|sci.lang.japan FAQ / 13. Etiquette|
In Japan, it is usual to use honorific titles which come after a person's name. The most common title is san, which means all of "Mr", "Mrs", and "Ms." Hence, in Japanese, Mr Tanaka is referred to as Tanaka-san. Other common titles include sama, a more polite version of san, sensei, kunand chan. These titles are placed after the name. They are not usually used with one's own name.
Correct use of titles is considered very important in Japan. Calling somebody by just their name, without adding a title, is calledyobisute (呼び捨て), and is considered bad manners.
Although titles are usually added to names, there are some exceptions. They are not usually used when talking about a family member, or another member of one's "in-group", to someone from outside the group. For example, inside a company, people use titles such as sanfor each other's names. However, when talking to people from outside their company, they do not use the titles when referring to insiders. This applies even to superiors. For example, the receptionist, when talking to the company president, will certainly use a title such as shachōor Maeda sama. However, when referring to the president when talking to outsiders, the same receptionist will simply refer to Maeda, without any title.
San (さん) is the most common honorific title, used when addressing most social outsiders, for example, non-family members. San is similar to "Mr", "Ms", "Mrs", and so on. There is no kanji form for san, so it is usually written in hiragana.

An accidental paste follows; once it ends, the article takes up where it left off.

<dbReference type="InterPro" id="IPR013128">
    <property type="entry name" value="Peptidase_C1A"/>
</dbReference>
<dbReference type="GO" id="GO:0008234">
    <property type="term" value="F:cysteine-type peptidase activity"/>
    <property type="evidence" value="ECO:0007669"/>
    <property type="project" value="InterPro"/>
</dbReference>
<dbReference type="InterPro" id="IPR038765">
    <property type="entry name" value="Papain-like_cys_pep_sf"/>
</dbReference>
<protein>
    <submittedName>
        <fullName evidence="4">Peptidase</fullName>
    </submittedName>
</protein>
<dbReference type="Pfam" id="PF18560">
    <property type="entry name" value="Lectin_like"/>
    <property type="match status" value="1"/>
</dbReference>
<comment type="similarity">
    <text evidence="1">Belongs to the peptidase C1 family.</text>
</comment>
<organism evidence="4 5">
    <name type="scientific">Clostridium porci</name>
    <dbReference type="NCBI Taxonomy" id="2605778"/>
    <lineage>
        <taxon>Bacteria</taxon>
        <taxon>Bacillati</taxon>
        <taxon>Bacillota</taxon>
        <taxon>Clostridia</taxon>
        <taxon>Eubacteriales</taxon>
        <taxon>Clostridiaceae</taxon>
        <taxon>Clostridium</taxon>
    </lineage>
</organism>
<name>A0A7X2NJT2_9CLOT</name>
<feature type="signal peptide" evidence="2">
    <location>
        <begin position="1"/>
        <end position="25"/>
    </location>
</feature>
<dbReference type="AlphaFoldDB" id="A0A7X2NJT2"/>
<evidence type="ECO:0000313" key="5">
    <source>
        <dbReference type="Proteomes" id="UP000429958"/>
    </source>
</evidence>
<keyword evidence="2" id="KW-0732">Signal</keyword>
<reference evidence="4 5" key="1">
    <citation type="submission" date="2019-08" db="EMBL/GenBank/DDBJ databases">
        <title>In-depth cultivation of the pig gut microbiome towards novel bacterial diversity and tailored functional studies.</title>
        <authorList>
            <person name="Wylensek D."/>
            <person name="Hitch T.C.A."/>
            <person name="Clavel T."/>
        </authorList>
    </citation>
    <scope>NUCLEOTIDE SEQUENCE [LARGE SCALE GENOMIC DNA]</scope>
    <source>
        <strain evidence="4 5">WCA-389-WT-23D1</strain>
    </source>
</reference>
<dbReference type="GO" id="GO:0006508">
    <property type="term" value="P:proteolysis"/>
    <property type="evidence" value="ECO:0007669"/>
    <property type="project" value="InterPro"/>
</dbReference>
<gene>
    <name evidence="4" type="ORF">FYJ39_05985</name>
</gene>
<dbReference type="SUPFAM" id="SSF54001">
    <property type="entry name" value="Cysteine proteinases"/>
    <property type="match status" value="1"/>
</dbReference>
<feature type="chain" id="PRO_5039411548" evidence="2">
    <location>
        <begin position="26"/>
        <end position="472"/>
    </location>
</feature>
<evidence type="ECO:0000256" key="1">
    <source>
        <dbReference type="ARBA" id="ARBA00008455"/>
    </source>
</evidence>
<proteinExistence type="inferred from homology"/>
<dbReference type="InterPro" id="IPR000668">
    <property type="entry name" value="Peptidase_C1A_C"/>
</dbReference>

San may also be used in combination with things other than the name of the person being addressed. For example, a bookseller might be addressed as hon'ya-san, "Mr. Bookseller". A foreigner might be referred to as gaijin-san. See also 6.3. Is gaijin a derogatory term?.
San is also used when talking about entities such as companies. For example, the offices or shop of a company called Kojima denki might be referred to as Kojima Denki-san by another nearby company. This may be seen on the small maps often used in phone books and business cards in Japan, where the names of surrounding companies are written using san.
San is also applied to some kinds of foods. For example, fish used for cooking are sometimes referred to as sakana-san.
Both san and its more formal equivalent, sama, imply a kind of familiarity. In formal speech, the title shi may be preferred.
Kun (君) is an informal and intimate honorific primarily used for males. It is used by superiors to inferiors, by males of roughly the same age and status to each other, and in addressing male children. In business settings women may also be addressed as kun by superiors.